DX/1693 c1890 1 Item
A number of songs written for emigrants to the New World by Charles Mackay (1814-1899) and Henry Russell (1812-1909) which were used to publicise the Gibbs, Bright & Co. shipping line to Australia. One of the most influential songs, 'To the West ....', was actually sung by Henry Russell at a concert hall in Lord Nelson Street, Liverpool, c.1855.
Practical Hints for Emigrants to our Australian Colonies, Liverpool, 1858
This pamphlet was probably underwritten by the first White Star Line of Australian packets, as all of its information and advertisements relate to that company. It includes sections on: Qualifications of an Emigrant; Liverpool as a Port of Departure; Preparations to be made before the Emigrant leaves home; Life on Ship-Board; and includes descriptions of the Colonies of Victoria, New South Wales, South Australia, Tasmania and New Zealand, etc.
The Guion Line or the Liverpool and Great Western Shipping Co., was established in 1866 by Stephen Guion, part-owner of the New York-Liverpool old Black Star Line of sailing packets and manager of Cunard's emigrant business (1862-1866). Guion Line ships carried many emigrants across the Atlantic until it was wound up in 1894.
The Allan Line or Montreal Ocean Steamship Co., was founded by Hugh Allan in 1854 to provide a regular steamship service from Liverpool to Canada. This company also attracted a large proportion of emigrant traffic due to its direct sailings from Glasgow and calls at Irish ports.
Guion Line poster (framed), c.1890.
Allan Line poster, 1911.
DX/596 c1890 - 1911 2 Items
Diary of an anonymous emigrant on a voyage from Liverpool to Australia on the Morning Light (W. & R. Wright, Liverpool) departing 8 July 1856.
JT Deighton, probably from Stretford, near Manchester, compiled a beautifully written journal of his sailing ship voyage from Liverpool to Melbourne, Australia, on board the Fred Warren, 1867.
William Culshaw Greenhalgh left Liverpool in 1853 aboard the Marco Polo (James Baines & Co.) bound for Sydney. In his voyage diary, which he sent to his relatives in Bolton, he gives vivid descriptions of shipboard incidents. A full transcript is available in:
STAMMERS, MK The Passage Makers, The History of the Black Ball Line of Australian Packets. Brighton, 1978.
John Hedges (1828-1920), a builder from Hampstead, London, and his wife and two young sons, Walter and Basil, were government assisted emigrants. In his diary, in the form of a letter to his mother, he described conditions during their stay at the Birkenhead Emigrant Depot and their voyage on the Admiral Lyons to Sydney, New South Wales. There is much detail regarding health, hygiene, quality of provisions and hard work in Australia. His younger son Basil died in Sydney Harbour.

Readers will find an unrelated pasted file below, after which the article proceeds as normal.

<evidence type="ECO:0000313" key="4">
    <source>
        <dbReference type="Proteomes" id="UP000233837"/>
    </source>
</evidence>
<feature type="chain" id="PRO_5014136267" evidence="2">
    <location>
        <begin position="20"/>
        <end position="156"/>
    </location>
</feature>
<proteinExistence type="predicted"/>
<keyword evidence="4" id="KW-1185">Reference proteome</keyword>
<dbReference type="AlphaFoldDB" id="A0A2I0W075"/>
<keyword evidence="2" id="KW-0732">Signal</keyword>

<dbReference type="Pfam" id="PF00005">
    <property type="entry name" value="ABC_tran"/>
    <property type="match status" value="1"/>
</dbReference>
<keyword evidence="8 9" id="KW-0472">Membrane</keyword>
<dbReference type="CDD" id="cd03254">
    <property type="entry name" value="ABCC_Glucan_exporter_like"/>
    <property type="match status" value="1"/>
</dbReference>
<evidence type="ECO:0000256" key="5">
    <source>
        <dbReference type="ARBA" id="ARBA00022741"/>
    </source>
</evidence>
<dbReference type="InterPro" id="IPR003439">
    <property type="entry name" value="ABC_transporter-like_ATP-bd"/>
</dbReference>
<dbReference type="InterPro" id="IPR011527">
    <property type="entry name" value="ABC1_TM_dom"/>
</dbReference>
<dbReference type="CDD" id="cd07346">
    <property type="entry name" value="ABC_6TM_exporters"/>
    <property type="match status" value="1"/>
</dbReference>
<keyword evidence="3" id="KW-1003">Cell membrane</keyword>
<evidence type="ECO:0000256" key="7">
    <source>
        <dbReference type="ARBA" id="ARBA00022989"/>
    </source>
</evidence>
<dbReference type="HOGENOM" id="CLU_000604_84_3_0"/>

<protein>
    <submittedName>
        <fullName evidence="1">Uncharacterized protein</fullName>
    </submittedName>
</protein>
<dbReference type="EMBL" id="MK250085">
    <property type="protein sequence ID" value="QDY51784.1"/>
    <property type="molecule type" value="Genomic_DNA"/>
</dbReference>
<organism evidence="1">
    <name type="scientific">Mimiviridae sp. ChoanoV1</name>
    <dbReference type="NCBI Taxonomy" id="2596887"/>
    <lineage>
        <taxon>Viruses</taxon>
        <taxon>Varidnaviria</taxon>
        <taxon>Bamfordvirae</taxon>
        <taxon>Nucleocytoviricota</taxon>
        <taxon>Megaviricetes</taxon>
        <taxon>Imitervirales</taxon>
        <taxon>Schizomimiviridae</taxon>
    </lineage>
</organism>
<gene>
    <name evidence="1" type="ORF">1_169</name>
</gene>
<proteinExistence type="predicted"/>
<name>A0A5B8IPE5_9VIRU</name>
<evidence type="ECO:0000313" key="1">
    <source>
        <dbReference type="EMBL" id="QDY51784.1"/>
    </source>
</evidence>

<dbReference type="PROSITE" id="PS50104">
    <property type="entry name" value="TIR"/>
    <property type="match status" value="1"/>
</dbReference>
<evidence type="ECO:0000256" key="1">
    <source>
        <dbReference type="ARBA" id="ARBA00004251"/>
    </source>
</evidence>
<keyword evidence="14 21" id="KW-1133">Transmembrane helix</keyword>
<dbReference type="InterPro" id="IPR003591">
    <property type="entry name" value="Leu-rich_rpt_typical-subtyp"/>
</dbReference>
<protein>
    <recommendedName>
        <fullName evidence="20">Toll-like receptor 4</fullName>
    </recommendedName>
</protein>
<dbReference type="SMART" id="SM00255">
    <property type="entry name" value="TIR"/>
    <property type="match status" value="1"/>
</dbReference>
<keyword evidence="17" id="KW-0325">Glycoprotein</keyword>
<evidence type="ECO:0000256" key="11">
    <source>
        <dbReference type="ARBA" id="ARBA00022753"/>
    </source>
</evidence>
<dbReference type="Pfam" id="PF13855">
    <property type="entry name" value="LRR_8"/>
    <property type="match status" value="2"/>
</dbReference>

GARRETT, R The Search for Prosperity. London: Wayland, London, 1973.
HOERDER, D & KNAUF, D Fame, Fortune & Sweet Liberty, ed. Temmen. Bremen, 1992.
READ, JG & REES, P The Leaving of Liverpool (document pack). Liverpool: National Museums Liverpool, 1986.
COLEMAN, T Passage to America. London: Penguin, 1972.
ERICKSON, C Invisible Immigrants. Leicester: Leicester University Press, 1972.
GUILLET, EC The Great Migration, 1770-1860. Canada: University of Toronto, 1963.
JONES, MA Destination America. London: Thames T.V., London, 1976.
MADDOCKS, M The Atlantic Crossing. USA: Time-Life, Alexandria, Va., USA, 1981.
TEPPER, M American Passenger Arrival Records. USA: Genealogical Publishing
Company, Baltimore, USA, 1988.
Australian and New Zealand emigration
CHARLWOOD, D The Long Farewell. London: Allen, Lane, 1981.
HAWKINGS, DT Bound for Australia. Chichester: Phillimore & Co., 1987.
STAMMERS, MK The Passage Makers. Brighton: Teredo Press, 1978.
WOOLCOCK, HR Rights of Passage. London: Tavistock Publications, 1986.
KITSON, J Great Emigrations (2) The British to the Antipodes. London: Gentry Books, 1972.
VINE HALL, NJ Tracing your Family History in Australia. Australia: Rigby Publishers, New
South Wales, Australia, 1985.
PESCOD, Keith. Good Food, Bright Fires & Civility: British Emigrant Depots of the 19th Century. Australia: Australian Scholarly Publishing, Victoria, Australia, 2001.
CAFFREY, K Great Emigrations (3) The British to Southern Africa. Gentry Books, 1973.
SPENCER, SO British Settlers in Natal - a Biographical Register, 1824-1857. Natal: University of Natal, Pietermaritzburg, 1987.
Find My Past www.findmypast.com – a new website launched by the National Archives with millions of records online. Anyone researching their UK ancestry and family tree can search census records and trace births, marriages and deaths. UK passenger departure lists 1890 to 1960 are being added to the site, currently 1890-1929 are available. The Indexes are available free but you need to buy credits to view the results.
See other emigration information sheets numbers 10, 12, and 13 for other websites relating to child, Australian, Canadian and USA emigration.